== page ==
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Effects of growth hormone-releasing hormone and somatostatin on sleep EEG and nocturnal hormone secretion in male controls.
Neuroendocrinology. 1992 Oct; 56(4):566-73.N

Abstract

When applied centrally to animals, growth hormone-releasing hormone (GHRH) stimulates slow-wave sleep (SWS), whereas somatostatin (SRIF) increases REM sleep. We investigated whether these peptides also affect the sleep EEG in humans when given intravenously by comparing polysomnographically the effects of four boluses of (1) placebo, (2) 50 micrograms GHRH or (3) 50 micrograms SRIF administered at 22.00, 23.00, 24.00 and 1.00 h to 7 male controls. In addition, we collected blood samples through a long catheter every 20 min from 22.00 to 7.00 h and measured plasma cortisol and growth hormone (GH) levels. In comparison with SRIF and placebo, GHRH produced a significant increase in plasma GH concentration throughout the night (mean +/- SD: 10.8 +/- 2.0 ng/ml after GHRH; 3.0 +/- 1.7 ng/ml after SRIF and 3.2 +/- 2.0 ng/ml after placebo). SRIF failed to substantially attenuate the nocturnal GH release. Nocturnal cortisol secretion was blunted after GHRH but remained unaffected by SRIF (61.4 +/- 12.9 ng/ml after placebo; 46.6 +/- 19.7 ng/ml after GHRH and 70.8 +/- 12.6 ng/ml after SRIF). Quantitative sleep EEG staging showed a significant increase in SWS after GHRH administration but no change after SRIF (percent spent in SWS per night: 14.0 +/- 5.6 after placebo, 20.2 +/- 6.6 after GHRH and 15.1 +/- 8.2 after SRIF). Application of SRIF was accompanied by a trend toward increased REM density. The effects of episodic GHRH administration upon SWS, GH and cortisol secretion were opposite to those previously reported for corticotropin-releasing hormone, which supports the view that neuroregulation of human sleep involves an interaction of central GHRH and corticotropin-releasing hormone.

Authors+Show Affiliations

Department of Psychiatry, Max Planck Institute of Psychiatry, Munich, FRG.No affiliation info availableNo affiliation info availableNo affiliation info availableNo affiliation info availableNo affiliation info available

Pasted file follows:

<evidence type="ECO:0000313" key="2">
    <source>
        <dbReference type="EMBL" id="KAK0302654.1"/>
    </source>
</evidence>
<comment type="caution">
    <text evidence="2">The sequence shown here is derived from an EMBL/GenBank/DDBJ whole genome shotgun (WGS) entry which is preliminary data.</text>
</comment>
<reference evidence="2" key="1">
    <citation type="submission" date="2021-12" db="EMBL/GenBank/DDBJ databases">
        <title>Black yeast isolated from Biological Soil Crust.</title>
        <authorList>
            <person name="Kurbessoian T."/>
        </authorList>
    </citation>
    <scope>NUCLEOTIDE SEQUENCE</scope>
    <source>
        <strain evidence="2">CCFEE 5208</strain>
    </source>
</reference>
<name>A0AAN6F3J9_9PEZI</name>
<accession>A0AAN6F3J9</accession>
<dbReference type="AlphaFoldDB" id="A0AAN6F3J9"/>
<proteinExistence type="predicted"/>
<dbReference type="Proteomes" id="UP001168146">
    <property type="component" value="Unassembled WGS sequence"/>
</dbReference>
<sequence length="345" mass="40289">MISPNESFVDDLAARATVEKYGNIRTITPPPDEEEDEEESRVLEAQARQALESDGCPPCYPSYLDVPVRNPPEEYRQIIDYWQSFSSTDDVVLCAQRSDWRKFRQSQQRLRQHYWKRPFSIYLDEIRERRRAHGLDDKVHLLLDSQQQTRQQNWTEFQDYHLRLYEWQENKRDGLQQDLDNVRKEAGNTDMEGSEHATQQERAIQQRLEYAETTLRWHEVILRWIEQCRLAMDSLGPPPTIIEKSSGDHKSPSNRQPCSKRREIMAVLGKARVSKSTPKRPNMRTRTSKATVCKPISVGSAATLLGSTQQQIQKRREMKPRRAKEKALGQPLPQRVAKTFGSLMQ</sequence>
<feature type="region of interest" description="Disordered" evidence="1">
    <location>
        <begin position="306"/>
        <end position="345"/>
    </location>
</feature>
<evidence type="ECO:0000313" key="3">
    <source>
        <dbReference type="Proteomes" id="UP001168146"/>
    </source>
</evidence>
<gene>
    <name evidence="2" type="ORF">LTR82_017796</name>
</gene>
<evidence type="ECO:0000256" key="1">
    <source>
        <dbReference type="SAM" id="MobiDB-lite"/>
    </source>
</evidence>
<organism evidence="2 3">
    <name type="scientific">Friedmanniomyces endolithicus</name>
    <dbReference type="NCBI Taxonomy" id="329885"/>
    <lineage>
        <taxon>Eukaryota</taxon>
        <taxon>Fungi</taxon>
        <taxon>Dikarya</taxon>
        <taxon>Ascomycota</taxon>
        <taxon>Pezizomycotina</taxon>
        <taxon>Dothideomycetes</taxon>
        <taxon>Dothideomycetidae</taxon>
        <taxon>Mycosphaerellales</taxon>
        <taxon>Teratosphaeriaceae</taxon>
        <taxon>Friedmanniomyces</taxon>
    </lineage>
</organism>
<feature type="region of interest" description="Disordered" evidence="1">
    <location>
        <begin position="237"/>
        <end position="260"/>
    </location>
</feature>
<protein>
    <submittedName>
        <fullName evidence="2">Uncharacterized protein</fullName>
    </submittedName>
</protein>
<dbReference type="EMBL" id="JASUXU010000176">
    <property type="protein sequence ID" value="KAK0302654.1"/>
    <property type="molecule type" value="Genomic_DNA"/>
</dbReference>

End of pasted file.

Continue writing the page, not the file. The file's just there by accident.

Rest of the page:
Pub Type(s)

Clinical Trial
Controlled Clinical Trial
Journal Article
Research Support, Non-U.S. Gov't

Language

eng

PubMed ID

1361964

Citation

Steiger, A, et al. "Effects of Growth Hormone-releasing Hormone and Somatostatin On Sleep EEG and Nocturnal Hormone Secretion in Male Controls." Neuroendocrinology, vol. 56, no. 4, 1992, pp. 566-73.
Steiger A, Guldner J, Hemmeter U, et al. Effects of growth hormone-releasing hormone and somatostatin on sleep EEG and nocturnal hormone secretion in male controls. Neuroendocrinology. 1992;56(4):566-73.
Steiger, A., Guldner, J., Hemmeter, U., Rothe, B., Wiedemann, K., & Holsboer, F. (1992). Effects of growth hormone-releasing hormone and somatostatin on sleep EEG and nocturnal hormone secretion in male controls. Neuroendocrinology, 56(4), 566-73.
Steiger A, et al. Effects of Growth Hormone-releasing Hormone and Somatostatin On Sleep EEG and Nocturnal Hormone Secretion in Male Controls. Neuroendocrinology. 1992;56(4):566-73. PubMed PMID: 1361964.
* Article titles in AMA citation format should be in sentence-case
TY - JOUR T1 - Effects of growth hormone-releasing hormone and somatostatin on sleep EEG and nocturnal hormone secretion in male controls. AU - Steiger,A, AU - Guldner,J, AU - Hemmeter,U, AU - Rothe,B, AU - Wiedemann,K, AU - Holsboer,F, PY - 1992/10/1/pubmed PY - 1992/10/1/medline PY - 1992/10/1/entrez SP - 566 EP - 73 JF - Neuroendocrinology JO - Neuroendocrinology VL - 56 IS - 4 N2 - When applied centrally to animals, growth hormone-releasing hormone (GHRH) stimulates slow-wave sleep (SWS), whereas somatostatin (SRIF) increases REM sleep. We investigated whether these peptides also affect the sleep EEG in humans when given intravenously by comparing polysomnographically the effects of four boluses of (1) placebo, (2) 50 micrograms GHRH or (3) 50 micrograms SRIF administered at 22.00, 23.00, 24.00 and 1.00 h to 7 male controls. In addition, we collected blood samples through a long catheter every 20 min from 22.00 to 7.00 h and measured plasma cortisol and growth hormone (GH) levels. In comparison with SRIF and placebo, GHRH produced a significant increase in plasma GH concentration throughout the night (mean +/- SD: 10.8 +/- 2.0 ng/ml after GHRH; 3.0 +/- 1.7 ng/ml after SRIF and 3.2 +/- 2.0 ng/ml after placebo). SRIF failed to substantially attenuate the nocturnal GH release. Nocturnal cortisol secretion was blunted after GHRH but remained unaffected by SRIF (61.4 +/- 12.9 ng/ml after placebo; 46.6 +/- 19.7 ng/ml after GHRH and 70.8 +/- 12.6 ng/ml after SRIF). Quantitative sleep EEG staging showed a significant increase in SWS after GHRH administration but no change after SRIF (percent spent in SWS per night: 14.0 +/- 5.6 after placebo, 20.2 +/- 6.6 after GHRH and 15.1 +/- 8.2 after SRIF). Application of SRIF was accompanied by a trend toward increased REM density. The effects of episodic GHRH administration upon SWS, GH and cortisol secretion were opposite to those previously reported for corticotropin-releasing hormone, which supports the view that neuroregulation of human sleep involves an interaction of central GHRH and corticotropin-releasing hormone. SN - 0028-3835 UR - https://www.unboundmedicine.com/medline/citation/1361964/Effects_of_growth_hormone_releasing_hormone_and_somatostatin_on_sleep_EEG_and_nocturnal_hormone_secretion_in_male_controls_ L2 - https://www.karger.com?DOI=10.1159/000126275 DB - PRIME DP - Unbound Medicine ER -